Saud Arabia and Qatar close to resolving the Gulf crisis

Krieg underscored that the ideological rift in the Gulf is between UAE and Qatar, not so much Saudi Arabia.

  • Saudi Arabia and Qatar are taking steps to end the Gulf dispute.
  • The move comes as the U.S. President’s adviser, Jared Kushner, visits the region.
  • Jared Kushner met with the Saudi crown prince and the Qatari emir during his tour.
  • Saudi Arabia has shown eagerness to resolve the Gulf crisis, unlike the UAE or other blockading nations.

Saudi Arabia suspends any dialogue with Qatar – SPA

According to sources cited by Al Jazeera, Saudi Arabia and Qatar are close to striking a preliminary accord to end a dispute that has pitted the Gulf neighbors against each other for more than three years.

(Qatar Government Communications Office)

The expected deal comes after U.S. President Donald Trump’s adviser, Jared Kushner, arrived in the peninsula as part of a last-ditch effort to resolve the Gulf crisis before Trump leaves office in January.

Kushner’s tour included meetings with Saudi Crown Prince Mohammed bin Salman in Riyadh earlier this week, and with the Qatari Emir, Sheikh Tamim bin Hamad Al Thani, in Doha on Wednesday.

On Wednesday, the Wall Street Journal (WSJ) quoted U.S. officials as saying the talks’ main focus would be to resolve a dispute over allowing Qatari planes to fly via the airspace of the United Arab Emirates (UAE) and Saudi Arabia.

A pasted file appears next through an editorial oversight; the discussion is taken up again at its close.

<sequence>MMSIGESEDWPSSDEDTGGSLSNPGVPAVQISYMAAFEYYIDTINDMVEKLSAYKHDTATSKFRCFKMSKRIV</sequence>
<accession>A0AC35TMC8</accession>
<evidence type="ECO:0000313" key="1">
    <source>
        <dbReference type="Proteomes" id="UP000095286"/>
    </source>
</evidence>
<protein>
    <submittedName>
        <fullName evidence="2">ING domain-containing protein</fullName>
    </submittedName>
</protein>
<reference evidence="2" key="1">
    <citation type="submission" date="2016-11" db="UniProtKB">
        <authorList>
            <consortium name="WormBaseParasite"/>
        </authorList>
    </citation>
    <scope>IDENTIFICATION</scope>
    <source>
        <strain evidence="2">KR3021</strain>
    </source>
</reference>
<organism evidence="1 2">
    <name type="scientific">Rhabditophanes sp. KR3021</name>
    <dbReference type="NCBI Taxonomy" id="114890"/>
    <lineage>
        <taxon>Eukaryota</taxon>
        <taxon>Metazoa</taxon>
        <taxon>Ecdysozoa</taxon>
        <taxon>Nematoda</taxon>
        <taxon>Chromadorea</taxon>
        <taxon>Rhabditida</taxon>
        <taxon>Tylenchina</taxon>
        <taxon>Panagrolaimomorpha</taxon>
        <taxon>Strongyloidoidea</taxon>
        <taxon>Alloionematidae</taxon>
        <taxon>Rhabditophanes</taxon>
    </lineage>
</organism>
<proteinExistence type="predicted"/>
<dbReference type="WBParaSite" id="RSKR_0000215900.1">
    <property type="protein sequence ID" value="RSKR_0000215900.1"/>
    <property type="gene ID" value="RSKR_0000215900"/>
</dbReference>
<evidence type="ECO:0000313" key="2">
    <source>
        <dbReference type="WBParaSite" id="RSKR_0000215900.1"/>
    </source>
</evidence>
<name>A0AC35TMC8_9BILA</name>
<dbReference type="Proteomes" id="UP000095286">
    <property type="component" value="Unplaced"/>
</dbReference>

(The New Arab)

Meanwhile, Bloomberg reported that the imminent agreement would not involve Egypt, the UAE, and Bahrain, which, together with Saudi Arabia, formed a quartet of blockading nations against Qatar.

Finding common ground

The WSJ reported that the blockading nations had relaxed their demands for lifting the blockade, noting that Saudi Arabia has shown more eagerness to find common ground to resolve the crisis.

“This news is a great step in the right direction that at least paves the way for what will be a conflict resolution effort that will take years,” Andreas Krieg, assistant professor at King’s College London, explained in anticipation of the agreement.

“This announcement will see confidence-building measures being accepted by both sides that are supposed to show the sincerity of Saudi and Qatar to commit to an end of the rift.

“Bilateral committees might operate as a forum for dispute resolution behind closed doors. Only after this period will both sides talk about how to bring the crisis as a whole to an end,” Krieg added.

Krieg underscored that the ideological rift in the Gulf is between UAE and Qatar, not so much Saudi Arabia.

(Kuwait Times)

“The Emirates are not willing to commit to anything at the moment and are intentionally left out of any reconciliation effort by both the Americans and the Kuwaitis.”

“This could leave the Emirates isolated just like after the 2014 episode of the Gulf crisis, sending a negative signal to the Biden administration that Abu Dhabi might be a troublesome player in the region,” Krieg added.

Qatari Foreign Minister Sheikh Mohammed bin Abdulrahman Al Thani confirmed two weeks ago that Doha embraced a dialogue as long as it was established on approval for Qatar’s sovereignty.

The minister demonstrated that neither side was benefitting from the continuation of the Gulf crisis.

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